What’s the most deadly financial mental illness?
Introducing – exponential growth bias.
Many can’t comprehend the basic premise of compounding – reinvesting interest on interest.
Its effects are devastating.
According to The Wall Street Journal, “Research shows that this bias matters: Households with a stronger bias tend to save less and borrow more. They have portfolios that include more short-term assets and an overall lower net worth.”
Most cannot grasp the long term positive effects of compounding on their portfolios. This leads to not participating in a company plan or saving little for retirement.
The results of a study completed by scientists at The University of California are shocking.
A sample of investors was asked, ” How much money would someone have after investing $400 monthly for 40 years while receiving a 10% average annual return?
Their average response was $211,200. The correct answer is $2,594,211.13 or 12x as much!
Not surprisingly, exponential growth bias generates a reverse effect regarding debt. Forcing people to underestimate the devastating effects of high-interest credit cards, encouraging them to only make minimum payments.
Reverse compounding is a voracious wealth destroyer.
The Journal states, “Because people with the bias don’t understand how interest accumulates, they are more likely to take on expensive loans. The interest quickly adds up. On a $5,000 credit-card balance, for instance, a customer paying the 3% monthly minimum will spend $5,188 on interest alone. It will also take that customer more than 17 years to pay off the debt.”
How do we fix this?
Turning to science for some mind-blowing examples of nature’ s turbocharged compounding powers is a great start.
Look no further than Bill Bryson’s epic book, A Short History of Nearly Everything, for compounding gone wild.
It’s time for compounding’s version of electro-shock therapy for the compound challenged.
Bryson describes the dawn of creation.
“The universe underwent a sudden dramatic expansion. It inflated – in effect ran away with itself, doubling in size every 10 to the power of -34 seconds. the whole episode may have lasted no more than 10 to the power of -30 seconds- – that’s one million million million million millionths of a second – but it changed the universe from something you could hold in your hand to something at least 10,000,000,000,000,000,000,000,000 bigger.”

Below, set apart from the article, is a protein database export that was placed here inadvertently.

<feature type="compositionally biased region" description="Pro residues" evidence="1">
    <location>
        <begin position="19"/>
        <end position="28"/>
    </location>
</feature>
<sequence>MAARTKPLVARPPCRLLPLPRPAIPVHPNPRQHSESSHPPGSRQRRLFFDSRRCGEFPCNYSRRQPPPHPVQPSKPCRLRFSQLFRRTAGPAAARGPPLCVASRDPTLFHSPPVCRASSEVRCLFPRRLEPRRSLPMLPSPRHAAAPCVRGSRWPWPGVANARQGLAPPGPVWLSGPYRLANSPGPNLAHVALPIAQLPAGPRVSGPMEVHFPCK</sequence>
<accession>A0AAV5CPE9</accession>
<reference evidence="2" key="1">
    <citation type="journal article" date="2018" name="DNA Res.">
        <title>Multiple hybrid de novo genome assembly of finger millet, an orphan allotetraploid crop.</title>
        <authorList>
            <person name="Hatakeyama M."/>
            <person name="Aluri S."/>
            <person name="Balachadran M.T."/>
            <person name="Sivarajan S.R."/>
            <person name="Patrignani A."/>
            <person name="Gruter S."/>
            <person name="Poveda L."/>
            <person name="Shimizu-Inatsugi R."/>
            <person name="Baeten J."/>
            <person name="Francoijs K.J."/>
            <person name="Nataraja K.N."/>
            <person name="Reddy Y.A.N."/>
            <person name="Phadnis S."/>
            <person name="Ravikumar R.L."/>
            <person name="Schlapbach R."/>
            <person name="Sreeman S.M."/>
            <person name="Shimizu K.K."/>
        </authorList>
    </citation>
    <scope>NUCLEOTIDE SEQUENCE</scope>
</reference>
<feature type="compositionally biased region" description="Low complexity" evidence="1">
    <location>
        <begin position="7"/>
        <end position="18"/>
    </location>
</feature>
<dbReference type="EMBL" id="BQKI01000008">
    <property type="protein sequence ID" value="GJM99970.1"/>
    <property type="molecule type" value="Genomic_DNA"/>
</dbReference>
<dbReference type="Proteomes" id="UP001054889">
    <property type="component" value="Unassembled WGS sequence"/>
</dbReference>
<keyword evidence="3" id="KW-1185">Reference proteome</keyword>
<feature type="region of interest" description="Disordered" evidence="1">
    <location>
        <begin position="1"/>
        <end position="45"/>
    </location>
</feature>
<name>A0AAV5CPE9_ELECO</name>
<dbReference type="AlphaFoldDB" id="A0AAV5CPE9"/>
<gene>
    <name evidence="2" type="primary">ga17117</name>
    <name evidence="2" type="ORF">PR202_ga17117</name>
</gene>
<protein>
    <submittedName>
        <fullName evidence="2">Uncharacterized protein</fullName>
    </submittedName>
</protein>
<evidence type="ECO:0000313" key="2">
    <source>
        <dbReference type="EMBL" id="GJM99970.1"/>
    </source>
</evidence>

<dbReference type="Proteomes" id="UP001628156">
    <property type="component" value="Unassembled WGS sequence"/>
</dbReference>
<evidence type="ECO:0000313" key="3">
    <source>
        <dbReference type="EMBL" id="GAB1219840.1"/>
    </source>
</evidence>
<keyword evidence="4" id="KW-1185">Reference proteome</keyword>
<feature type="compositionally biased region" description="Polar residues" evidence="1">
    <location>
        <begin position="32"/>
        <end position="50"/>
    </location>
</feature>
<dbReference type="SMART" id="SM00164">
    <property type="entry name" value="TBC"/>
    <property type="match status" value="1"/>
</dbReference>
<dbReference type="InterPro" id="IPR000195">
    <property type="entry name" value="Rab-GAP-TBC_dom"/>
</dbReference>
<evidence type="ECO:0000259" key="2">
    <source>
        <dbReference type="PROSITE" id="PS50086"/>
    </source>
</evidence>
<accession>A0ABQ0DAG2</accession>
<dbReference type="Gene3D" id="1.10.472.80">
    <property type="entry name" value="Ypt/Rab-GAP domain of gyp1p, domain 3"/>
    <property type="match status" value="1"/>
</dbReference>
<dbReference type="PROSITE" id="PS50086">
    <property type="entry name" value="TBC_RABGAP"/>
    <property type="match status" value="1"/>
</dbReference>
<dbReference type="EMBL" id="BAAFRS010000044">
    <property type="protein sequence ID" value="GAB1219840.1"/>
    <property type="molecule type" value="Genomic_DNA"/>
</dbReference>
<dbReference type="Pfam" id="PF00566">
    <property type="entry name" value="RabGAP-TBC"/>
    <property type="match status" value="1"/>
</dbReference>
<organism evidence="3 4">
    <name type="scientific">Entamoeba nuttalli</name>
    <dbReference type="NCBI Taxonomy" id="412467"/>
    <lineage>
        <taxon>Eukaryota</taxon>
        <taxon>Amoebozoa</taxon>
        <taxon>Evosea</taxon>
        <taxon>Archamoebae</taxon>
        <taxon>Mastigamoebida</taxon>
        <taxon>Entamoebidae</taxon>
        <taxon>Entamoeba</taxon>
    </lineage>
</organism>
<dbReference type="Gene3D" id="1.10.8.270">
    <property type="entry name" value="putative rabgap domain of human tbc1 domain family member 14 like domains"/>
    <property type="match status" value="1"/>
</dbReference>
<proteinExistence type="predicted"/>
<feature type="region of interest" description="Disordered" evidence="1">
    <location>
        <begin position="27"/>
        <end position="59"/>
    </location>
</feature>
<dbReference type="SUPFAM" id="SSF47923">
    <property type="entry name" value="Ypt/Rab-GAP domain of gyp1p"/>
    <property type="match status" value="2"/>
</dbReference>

You still don’t understand the mind-boggling power of compounding?
Take a look at bacteria, specifically a nasty variety – Gangrene.
“Gangrene can reproduce in nine minutes. At such a rate bacterium could theoretically produce more offspring in two days than there are protons in the universe. Given an adequate supply of nutrients, a single bacterial cell can generate 280,000 billion individuals in a single day.”
How does a single cell become a person?
“The first cell splits to become two and the two become four and so on. After just 47 doublings, you have ten thousand trillion (10,000,000,000,000,000) cells in your body and are ready to spring forth as a human being.”
This is us.
No compounding, no people, it’s that simple.
Using science as a backdrop, let’s turn to a real-world example, compounding in a retirement account
Compounding helps transform ordinary people into millionaires. The earlier you start, the better it works.
Think reverse gangrene.
My colleague, Josh Brown explains this concept wonderfully (without the biology) in this terrific video.
Unlike bacteria and cell division applying the principles of compounding isn’t a slam dunk.
Michael Batnick explains, “This idea that “any” patient investor can accumulate $1,000,000 is true, but there are about four dozen other personality traits one will need in order see this to fruition.”
It doesn’t matter how many science fairs that you win -You still have to risk it to get the biscuit.
Daniel Crosby says it best. “Wealth compounds, wisdom compounds, bias compounds.”
Beware, not all compounding represent the forces of good. Some are just as deadly as gangrene.
Especially when you borrow too much money or refuse to acknowledge the laws of nature regarding your investments.
Sources: A Short History of Nearly Everything by Bill Bryson, If You Don’t Save Enough, Perhaps You have ‘Exponential Growth Bias”, by Shlomo Benartzi, The Wall Street Journal